Section 2 is the handling notes for pilots. These are the checklists, from starting the engine through all maneuvers thence getting back on the ground, taxiing, and shutting down. Included are airspeeds for flying. Want to know the speeds for different profiles? Can pilots spin the Mosquito? How should a pilot handle an engine-out situation? This section will instruct you.
Chapter 3, Tactical/Operations
begins with a declassified report by Group Captain L.C. Slee, D.S.O., D.F.C., who discusses flying Mosquito night bomber in comparison with other bombers. It is a no nonsense report written from his personal experiences. Note on the Employment of Mosquito Aircraft in the Strategic Bomber Offensive
is the June, 1944, paper that explored the idea of supporting or supplanting the strategic night bomber force with 4,000 lb. [bombload] Mosquito bombers. It explores the use of a strategic Mosquito bomber force against Japan and pathfinding, as well as limitations of using Mosquitos. Those include that the Mosquito's days as an effective reconnaissance or fighter-bomber platform were coming to an end. A further report discusses the use of Mosquitos by the "Tiger" Force against Japan. It includes an interesting remark that it was "impossible" to tropicalise the Mosquito B.25. Furthermore, the handling trials of the Sea Mosquito are presented.
Operations Record Book of No.105 Squadron, September 16-28 1942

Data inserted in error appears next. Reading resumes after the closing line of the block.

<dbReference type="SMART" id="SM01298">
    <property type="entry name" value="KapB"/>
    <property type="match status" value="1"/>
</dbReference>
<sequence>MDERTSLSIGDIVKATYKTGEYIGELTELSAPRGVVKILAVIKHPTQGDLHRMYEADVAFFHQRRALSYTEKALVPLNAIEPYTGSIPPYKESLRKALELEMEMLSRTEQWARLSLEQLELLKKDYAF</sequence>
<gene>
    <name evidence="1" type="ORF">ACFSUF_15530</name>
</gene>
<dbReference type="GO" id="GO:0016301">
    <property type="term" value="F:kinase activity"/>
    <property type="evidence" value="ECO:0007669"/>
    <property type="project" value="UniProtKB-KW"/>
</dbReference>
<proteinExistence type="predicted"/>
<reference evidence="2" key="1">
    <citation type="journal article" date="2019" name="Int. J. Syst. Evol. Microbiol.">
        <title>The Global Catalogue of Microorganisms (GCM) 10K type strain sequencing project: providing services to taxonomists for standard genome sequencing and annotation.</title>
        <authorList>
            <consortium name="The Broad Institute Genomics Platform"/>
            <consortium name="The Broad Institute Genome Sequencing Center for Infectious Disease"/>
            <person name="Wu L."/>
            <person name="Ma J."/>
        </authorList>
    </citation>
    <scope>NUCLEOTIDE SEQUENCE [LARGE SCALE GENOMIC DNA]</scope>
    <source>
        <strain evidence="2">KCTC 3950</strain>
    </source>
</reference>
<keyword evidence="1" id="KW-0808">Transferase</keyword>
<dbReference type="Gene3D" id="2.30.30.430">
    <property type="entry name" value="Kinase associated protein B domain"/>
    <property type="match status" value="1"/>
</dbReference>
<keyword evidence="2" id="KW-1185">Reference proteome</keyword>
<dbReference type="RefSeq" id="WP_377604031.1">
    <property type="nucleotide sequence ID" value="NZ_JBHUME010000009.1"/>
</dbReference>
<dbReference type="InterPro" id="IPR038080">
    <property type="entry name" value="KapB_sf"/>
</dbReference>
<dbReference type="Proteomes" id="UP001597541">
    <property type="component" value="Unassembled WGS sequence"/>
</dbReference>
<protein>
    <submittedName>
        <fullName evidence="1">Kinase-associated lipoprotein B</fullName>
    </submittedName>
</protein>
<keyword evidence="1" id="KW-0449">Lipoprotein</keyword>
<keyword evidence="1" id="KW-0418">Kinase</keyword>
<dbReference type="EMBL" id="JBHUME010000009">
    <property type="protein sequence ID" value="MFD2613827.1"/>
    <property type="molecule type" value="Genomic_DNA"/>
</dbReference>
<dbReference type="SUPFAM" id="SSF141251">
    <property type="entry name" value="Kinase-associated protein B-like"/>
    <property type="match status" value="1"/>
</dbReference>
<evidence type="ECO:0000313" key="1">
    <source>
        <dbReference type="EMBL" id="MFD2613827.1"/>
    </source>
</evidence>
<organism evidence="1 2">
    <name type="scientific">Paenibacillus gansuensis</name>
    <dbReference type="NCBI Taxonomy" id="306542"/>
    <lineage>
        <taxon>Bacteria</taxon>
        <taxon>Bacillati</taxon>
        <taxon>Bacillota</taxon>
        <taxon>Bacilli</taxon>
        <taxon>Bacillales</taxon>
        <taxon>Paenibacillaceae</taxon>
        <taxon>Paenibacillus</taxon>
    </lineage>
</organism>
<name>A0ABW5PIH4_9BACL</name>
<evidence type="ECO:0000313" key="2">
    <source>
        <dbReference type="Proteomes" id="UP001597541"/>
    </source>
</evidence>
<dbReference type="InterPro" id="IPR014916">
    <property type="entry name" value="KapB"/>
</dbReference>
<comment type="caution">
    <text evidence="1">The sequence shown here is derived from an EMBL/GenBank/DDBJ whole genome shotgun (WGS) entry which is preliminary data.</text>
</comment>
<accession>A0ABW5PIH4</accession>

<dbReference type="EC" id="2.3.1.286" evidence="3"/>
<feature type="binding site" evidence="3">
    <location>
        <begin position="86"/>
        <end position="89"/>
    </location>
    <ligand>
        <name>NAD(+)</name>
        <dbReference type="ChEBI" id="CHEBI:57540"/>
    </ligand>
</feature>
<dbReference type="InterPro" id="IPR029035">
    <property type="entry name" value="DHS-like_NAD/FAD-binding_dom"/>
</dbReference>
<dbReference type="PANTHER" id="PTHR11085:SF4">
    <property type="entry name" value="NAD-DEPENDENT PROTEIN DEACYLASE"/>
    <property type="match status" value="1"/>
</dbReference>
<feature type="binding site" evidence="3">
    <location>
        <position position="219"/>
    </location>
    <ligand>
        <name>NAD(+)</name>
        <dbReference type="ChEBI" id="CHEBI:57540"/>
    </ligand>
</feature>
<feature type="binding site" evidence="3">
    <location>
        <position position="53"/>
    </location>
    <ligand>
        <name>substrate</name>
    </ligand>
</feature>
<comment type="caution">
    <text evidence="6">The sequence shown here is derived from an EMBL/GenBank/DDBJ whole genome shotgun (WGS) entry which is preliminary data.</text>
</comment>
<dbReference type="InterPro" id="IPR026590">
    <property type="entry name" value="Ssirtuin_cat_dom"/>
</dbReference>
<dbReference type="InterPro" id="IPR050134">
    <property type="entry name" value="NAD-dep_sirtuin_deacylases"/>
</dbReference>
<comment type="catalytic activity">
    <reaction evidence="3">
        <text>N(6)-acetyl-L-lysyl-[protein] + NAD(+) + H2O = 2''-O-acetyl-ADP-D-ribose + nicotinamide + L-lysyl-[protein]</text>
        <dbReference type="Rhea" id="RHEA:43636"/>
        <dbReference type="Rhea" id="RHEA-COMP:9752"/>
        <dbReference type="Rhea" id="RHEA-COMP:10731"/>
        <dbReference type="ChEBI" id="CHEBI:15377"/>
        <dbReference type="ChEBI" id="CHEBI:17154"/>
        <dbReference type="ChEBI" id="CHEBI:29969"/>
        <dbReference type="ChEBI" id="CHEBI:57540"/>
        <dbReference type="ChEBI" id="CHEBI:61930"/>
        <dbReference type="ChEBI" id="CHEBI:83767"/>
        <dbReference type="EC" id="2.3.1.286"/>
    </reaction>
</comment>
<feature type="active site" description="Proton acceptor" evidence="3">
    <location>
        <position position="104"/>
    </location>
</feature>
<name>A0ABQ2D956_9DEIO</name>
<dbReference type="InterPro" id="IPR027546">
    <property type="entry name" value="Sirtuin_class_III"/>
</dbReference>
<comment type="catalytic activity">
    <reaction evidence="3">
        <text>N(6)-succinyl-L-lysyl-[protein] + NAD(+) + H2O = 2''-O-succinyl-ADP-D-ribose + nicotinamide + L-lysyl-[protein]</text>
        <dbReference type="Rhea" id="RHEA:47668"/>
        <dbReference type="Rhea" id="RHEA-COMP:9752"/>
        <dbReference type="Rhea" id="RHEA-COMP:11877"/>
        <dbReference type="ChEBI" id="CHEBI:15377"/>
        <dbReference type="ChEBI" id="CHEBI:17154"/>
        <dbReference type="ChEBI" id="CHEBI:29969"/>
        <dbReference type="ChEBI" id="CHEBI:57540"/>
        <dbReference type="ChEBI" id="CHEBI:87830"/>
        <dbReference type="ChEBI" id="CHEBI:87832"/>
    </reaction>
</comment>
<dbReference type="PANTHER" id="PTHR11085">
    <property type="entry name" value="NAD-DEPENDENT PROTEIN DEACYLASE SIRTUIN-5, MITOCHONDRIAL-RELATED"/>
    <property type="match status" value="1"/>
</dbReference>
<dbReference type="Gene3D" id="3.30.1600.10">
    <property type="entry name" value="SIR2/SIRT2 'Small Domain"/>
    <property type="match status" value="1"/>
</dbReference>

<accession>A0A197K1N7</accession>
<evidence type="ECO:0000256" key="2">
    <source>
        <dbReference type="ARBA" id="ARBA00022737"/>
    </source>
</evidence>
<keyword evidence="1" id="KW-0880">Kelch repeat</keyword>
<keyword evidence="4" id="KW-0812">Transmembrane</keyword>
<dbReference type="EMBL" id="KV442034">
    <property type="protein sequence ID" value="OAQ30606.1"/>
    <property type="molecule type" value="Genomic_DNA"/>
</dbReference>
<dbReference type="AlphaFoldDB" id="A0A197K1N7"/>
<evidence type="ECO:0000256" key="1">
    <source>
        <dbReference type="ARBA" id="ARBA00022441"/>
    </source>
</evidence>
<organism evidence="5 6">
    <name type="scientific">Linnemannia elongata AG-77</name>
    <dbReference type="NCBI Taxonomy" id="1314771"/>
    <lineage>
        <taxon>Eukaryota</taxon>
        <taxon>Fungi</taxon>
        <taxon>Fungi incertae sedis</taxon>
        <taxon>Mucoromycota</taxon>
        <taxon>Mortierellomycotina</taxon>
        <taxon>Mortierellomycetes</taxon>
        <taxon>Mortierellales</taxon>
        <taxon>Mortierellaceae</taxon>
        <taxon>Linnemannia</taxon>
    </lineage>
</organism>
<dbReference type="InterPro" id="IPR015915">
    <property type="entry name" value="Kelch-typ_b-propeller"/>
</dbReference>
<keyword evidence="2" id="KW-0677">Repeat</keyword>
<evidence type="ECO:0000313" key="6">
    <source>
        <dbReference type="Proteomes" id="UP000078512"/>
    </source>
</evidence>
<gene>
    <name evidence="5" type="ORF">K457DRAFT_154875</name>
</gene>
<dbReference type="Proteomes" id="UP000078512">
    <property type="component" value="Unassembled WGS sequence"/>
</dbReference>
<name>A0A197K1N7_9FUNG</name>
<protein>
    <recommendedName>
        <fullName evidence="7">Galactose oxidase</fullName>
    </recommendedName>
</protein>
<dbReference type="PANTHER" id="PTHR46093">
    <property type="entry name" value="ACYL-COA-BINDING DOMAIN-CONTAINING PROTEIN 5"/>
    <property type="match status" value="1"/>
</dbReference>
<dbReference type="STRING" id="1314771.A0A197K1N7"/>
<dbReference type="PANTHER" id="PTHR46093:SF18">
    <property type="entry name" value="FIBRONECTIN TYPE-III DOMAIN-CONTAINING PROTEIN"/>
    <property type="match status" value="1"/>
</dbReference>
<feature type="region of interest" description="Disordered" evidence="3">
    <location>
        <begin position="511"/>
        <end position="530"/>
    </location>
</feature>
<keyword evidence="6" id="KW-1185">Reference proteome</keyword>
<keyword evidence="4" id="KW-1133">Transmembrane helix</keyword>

is the daily operations log for 105 Sqdn. This chronicles pilot reports and combat records, and pilot fates. it is one of several operational records in this book.
Who can ask for more?
Photographs, Art, Graphics
Most of the black-and-white photos are reproductions no doubt from the pilot manual. There are numerous performance tables. Several diagrams are included:
1. Control locking jig.
2. Diagrammatic arrangement of fuel system.
3. Emergency equipment.
4. Undercarriage locking cap.
There are numerous tables of performance data based on power settings and weights and warloads.
ConclusionThe Mosquito Pocket Manual All Marks In Service 1939-1945
is a fascinating detailed overview of technical and operationally aspects of the Mosquito. Fans and enthusiasts of de Havilland's masterpiece should be absorbed by it. It is the closest to flying a Mosquito that most of us will ever get. It presents and confirms or dispels performance data that has been debated and accepted for decades. It is not a critical overview of the Mosquito in WWII. It is an operator's manual and series of reports.
I have no meaningful criticism of the book and happily recommend it.